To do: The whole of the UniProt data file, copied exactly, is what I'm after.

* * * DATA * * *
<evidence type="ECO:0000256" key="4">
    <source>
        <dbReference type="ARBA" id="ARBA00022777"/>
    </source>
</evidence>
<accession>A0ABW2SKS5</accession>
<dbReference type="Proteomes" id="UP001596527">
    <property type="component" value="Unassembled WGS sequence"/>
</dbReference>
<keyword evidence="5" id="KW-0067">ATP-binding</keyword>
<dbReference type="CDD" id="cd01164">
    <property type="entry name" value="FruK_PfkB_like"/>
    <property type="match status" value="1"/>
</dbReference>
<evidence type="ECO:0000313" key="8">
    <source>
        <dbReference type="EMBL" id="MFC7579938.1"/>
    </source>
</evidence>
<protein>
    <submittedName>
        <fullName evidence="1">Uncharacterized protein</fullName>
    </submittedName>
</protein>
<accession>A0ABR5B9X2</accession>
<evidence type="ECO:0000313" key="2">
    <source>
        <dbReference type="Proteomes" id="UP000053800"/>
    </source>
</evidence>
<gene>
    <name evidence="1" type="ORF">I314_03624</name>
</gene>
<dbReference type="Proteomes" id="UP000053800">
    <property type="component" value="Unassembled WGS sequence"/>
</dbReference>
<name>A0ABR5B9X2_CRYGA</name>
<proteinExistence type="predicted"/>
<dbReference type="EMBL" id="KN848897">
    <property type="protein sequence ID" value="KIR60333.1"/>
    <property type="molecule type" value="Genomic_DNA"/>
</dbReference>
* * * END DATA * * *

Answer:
<evidence type="ECO:0000256" key="4">
    <source>
        <dbReference type="ARBA" id="ARBA00022777"/>
    </source>
</evidence>
<accession>A0ABW2SKS5</accession>
<dbReference type="Proteomes" id="UP001596527">
    <property type="component" value="Unassembled WGS sequence"/>
</dbReference>
<keyword evidence="5" id="KW-0067">ATP-binding</keyword>
<dbReference type="CDD" id="cd01164">
    <property type="entry name" value="FruK_PfkB_like"/>
    <property type="match status" value="1"/>
</dbReference>
<evidence type="ECO:0000313" key="8">
    <source>
        <dbReference type="EMBL" id="MFC7579938.1"/>
    </source>
</evidence>
<protein>
    <submittedName>
        <fullName evidence="1">Uncharacterized protein</fullName>
    </submittedName>
</protein>
<accession>A0ABR5B9X2</accession>
<evidence type="ECO:0000313" key="2">
    <source>
        <dbReference type="Proteomes" id="UP000053800"/>
    </source>
</evidence>
<gene>
    <name evidence="1" type="ORF">I314_03624</name>
</gene>
<dbReference type="Proteomes" id="UP000053800">
    <property type="component" value="Unassembled WGS sequence"/>
</dbReference>
<name>A0ABR5B9X2_CRYGA</name>
<proteinExistence type="predicted"/>
<dbReference type="EMBL" id="KN848897">
    <property type="protein sequence ID" value="KIR60333.1"/>
    <property type="molecule type" value="Genomic_DNA"/>
</dbReference>